The team found that infants who were exposed to basidiospores and other airborne fungal spores--specifically penicillium/aspergillus and alternaria--early in life were more likely to develop allergies to mold, pollen, dust mites, pet dander and certain foods as they grew older.
This is the first study to show a relationship between specific airborne fungal spores and an increased risk for multiple allergies in children, the UC team reports in an upcoming edition of Pediatric Allergy and Immunology and an early online edition June 14.
A fungus is a plantlike organism that grows by releasing tiny reproductive cells (spores) into the air. Mold is a type of fungus that can grow on any moist surface--including wood, drywall and cement.
Previous allergy studies focused on visible mold or total mold concentrations, not the identification of specific airborne fungal spores. The UC-led study showed that exposure to specific airborne fungal spores may increase allergic reactions and others could help reduce them.
These findings reinforce the idea that not all fungi are created equal, says Tiina Reponen, PhD, professor of environmental health at UC and corresponding author on the study."It turns out that the health effects of airborne fungal spores are more complicated than we thought," she says. "It's not enough to look just at total mold in our homes and offices. We need to understand how specific types of mold interact with each other in the environment to affect our respiratory health. Some fungi can have harmful effects on the body, but others may be beneficial."
Osborne conducted this research while pursuing her master's at UC and is currently employed as an environmental consultant at Quantus Analytical, a mold and allergen laboratory and consulting group in Cincinnati.
Using a small air sampling device, the UC research team collected fungal spores from the homes of 144 infants enrolled in the Cincinnati Childhood Allergy and Air Pollution Study (CCAAPS).
The CCAAPS, funded by the National Institute of Environmental Health Sciences, is a five-year study examining the effects of environmental particulates on childhood respiratory health and allergy development.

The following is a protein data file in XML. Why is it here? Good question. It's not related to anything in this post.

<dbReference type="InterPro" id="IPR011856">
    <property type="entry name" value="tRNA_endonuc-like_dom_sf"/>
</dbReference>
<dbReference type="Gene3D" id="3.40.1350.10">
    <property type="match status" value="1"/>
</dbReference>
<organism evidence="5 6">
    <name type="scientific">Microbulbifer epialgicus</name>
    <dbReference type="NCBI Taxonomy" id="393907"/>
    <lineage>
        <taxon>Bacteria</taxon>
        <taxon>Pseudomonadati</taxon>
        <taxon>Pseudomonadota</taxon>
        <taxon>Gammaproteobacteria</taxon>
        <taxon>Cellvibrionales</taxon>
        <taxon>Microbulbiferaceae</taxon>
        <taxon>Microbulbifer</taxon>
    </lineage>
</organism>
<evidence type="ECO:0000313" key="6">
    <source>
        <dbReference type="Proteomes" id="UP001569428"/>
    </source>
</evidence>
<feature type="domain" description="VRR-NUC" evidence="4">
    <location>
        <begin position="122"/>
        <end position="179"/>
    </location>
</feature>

Air samples were collected for a total of 48 hours in the child's primary activity room and in the child's bedroom during sleep. Samples were analyzed for both total and individual spore counts.
"We found that, at least in children, some fungi may cause allergic sensitization while other fungal types may actually inhibit the development of allergies," explains Osborne.
"But very little is known about how infant allergies to environmental allergens develop," she adds, "and more research is needed before we will fully understand the impact of fungi as an allergen in infants."
If mold is found in the home, the UC team recommends following the Environmental Protection Agency (EPA)-accepted guidelines for removing it. They also say any moisture issues, such as roof or plumbing leaks, should be resolved immediately to avoid mold development. Additional information on household mold issues can be found at www.epa.gov/moldresources.html.
Team discovers how bacteria exploit a chink in the body's armor
20.01.2017 | University of Illinois at Urbana-Champaign
Rabies viruses reveal wiring in transparent brains
19.01.2017 | Rheinische Friedrich-Wilhelms-Universität Bonn
An important step towards a completely new experimental access to quantum physics has been made at University of Konstanz. The team of scientists headed by...
Yersiniae cause severe intestinal infections. Studies using Yersinia pseudotuberculosis as a model organism aim to elucidate the infection mechanisms of these...
Researchers from the University of Hamburg in Germany, in collaboration with colleagues from the University of Aarhus in Denmark, have synthesized a new superconducting material by growing a few layers of an antiferromagnetic transition-metal chalcogenide on a bismuth-based topological insulator, both being non-superconducting materials.
While superconductivity and magnetism are generally believed to be mutually exclusive, surprisingly, in this new material, superconducting correlations...
Laser-driving of semimetals allows creating novel quasiparticle states within condensed matter systems and switching between different states on ultrafast time scales
Studying properties of fundamental particles in condensed matter systems is a promising approach to quantum field theory. Quasiparticles offer the opportunity...
Among the general public, solar thermal energy is currently associated with dark blue, rectangular collectors on building roofs. Technologies are needed for aesthetically high quality architecture which offer the architect more room for manoeuvre when it comes to low- and plus-energy buildings. With the “ArKol” project, researchers at Fraunhofer ISE together with partners are currently developing two façade collectors for solar thermal energy generation, which permit a high degree of design flexibility: a strip collector for opaque façade sections and a solar thermal blind for transparent sections. The current state of the two developments will be presented at the BAU 2017 trade fair.
As part of the “ArKol – development of architecturally highly integrated façade collectors with heat pipes” project, Fraunhofer ISE together with its partners...
19.01.2017 | Event News
10.01.2017 | Event News
09.01.2017 | Event News
20.01.2017 | Awards Funding
20.01.2017 | Materials Sciences
20.01.2017 | Life Sciences